COVID-19 vaccines remain the single-most important tool that we have to protect people against severe illness from COVID-19. However, some still think that COVID-19 cases for children are always mild.

“There’s been a lot of misinformation about children and vaccines,” said White House COVID response director Dr. Ashish Jha. Some have suggested that COVID is not a ‘big deal’ for kids. But the truth is we know kids can get sick from [COVID-19].”

According to the American Medical Association, since the beginning of the pandemic, among children in the U.S. aged 6 months to 4 years, there have been more than 2 million cases of COVID-19, more than 20,000 hospitalizations, and more than 200 deaths.

The CDC has reported that during the Omicron wave this past winter, children under 5 were hospitalized at five times the rate of previous pandemic peaks. More than half of hospitalized children ages 6 months to four years had no underlying conditions. An acute COVID-19 infection is less life-threatening to children, although a significant number of children have died—over 1,000 in the US alone. But a small number of children can develop a dangerous condition in which many of their organs become inflamed, known as multisystem inflammatory syndrome in children (MIS-C) or pediatric inflammatory multisystem syndrome (PIMS), which can result in lasting organ damage if left untreated. Another concern is long-COVID. All of these conditions can be prevented with vaccinations.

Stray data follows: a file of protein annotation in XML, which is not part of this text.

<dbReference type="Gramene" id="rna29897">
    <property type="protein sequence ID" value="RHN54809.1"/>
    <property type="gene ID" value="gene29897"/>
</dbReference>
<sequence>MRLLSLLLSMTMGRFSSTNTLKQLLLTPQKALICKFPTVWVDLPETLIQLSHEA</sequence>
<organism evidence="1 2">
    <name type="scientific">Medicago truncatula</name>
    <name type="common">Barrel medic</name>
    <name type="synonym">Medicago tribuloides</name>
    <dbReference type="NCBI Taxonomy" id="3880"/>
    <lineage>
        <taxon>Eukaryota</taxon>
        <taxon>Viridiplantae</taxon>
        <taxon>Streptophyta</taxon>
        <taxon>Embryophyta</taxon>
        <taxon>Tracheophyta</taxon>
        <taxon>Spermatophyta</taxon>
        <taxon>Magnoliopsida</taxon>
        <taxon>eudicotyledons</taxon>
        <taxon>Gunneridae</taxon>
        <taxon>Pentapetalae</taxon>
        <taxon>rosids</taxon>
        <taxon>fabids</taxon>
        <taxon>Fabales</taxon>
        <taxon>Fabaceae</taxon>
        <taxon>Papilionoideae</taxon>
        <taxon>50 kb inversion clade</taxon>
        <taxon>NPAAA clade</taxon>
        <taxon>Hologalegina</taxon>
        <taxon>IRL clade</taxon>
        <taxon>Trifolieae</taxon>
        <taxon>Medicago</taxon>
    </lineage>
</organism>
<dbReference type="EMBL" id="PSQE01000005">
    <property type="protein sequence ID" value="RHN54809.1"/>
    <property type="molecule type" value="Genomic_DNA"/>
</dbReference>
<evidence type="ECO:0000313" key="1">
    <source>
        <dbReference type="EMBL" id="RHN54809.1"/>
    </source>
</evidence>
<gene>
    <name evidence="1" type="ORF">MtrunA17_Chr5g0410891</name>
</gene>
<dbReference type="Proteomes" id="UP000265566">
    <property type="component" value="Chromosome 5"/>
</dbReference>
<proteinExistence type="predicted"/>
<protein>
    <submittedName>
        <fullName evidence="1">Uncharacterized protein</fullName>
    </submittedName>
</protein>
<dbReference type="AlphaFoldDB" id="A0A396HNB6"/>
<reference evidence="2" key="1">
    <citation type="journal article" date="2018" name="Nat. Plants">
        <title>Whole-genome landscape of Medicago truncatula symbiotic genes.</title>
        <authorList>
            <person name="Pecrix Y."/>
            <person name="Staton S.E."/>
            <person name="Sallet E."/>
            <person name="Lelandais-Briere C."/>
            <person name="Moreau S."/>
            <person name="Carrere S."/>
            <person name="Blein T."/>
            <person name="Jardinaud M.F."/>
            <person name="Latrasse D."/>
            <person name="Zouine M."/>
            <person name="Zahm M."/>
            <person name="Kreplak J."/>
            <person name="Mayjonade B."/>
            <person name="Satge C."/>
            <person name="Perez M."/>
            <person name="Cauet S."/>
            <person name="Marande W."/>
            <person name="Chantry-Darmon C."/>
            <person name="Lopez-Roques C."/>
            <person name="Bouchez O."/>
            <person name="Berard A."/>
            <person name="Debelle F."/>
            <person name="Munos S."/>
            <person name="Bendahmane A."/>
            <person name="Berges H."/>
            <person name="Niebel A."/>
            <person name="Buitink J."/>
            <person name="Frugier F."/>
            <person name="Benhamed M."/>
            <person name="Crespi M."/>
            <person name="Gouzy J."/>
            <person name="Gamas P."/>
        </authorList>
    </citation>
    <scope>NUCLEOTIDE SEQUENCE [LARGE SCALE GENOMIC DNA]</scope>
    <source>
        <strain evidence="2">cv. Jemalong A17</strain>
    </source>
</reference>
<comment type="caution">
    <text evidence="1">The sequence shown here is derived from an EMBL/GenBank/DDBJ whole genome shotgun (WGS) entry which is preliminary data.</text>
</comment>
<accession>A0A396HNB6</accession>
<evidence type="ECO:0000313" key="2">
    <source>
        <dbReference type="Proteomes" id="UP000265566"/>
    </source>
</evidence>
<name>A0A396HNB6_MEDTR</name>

Pediatricians and health providers are encouraging their patients with young children to consider their safety and wellbeing and have them vaccinated against COVID-19.

“Wearing masks and social distancing are often not possible for our youngest kids and babies.” said Dr. Lee. “Instead, having children vaccinated against COVID-19 like other diseases, is the best way to protect them.”

White House COVID response director Dr. Ashish Jha

Vaccines make an enormous difference in keeping kids out of the hospital, preventing kids from getting sick.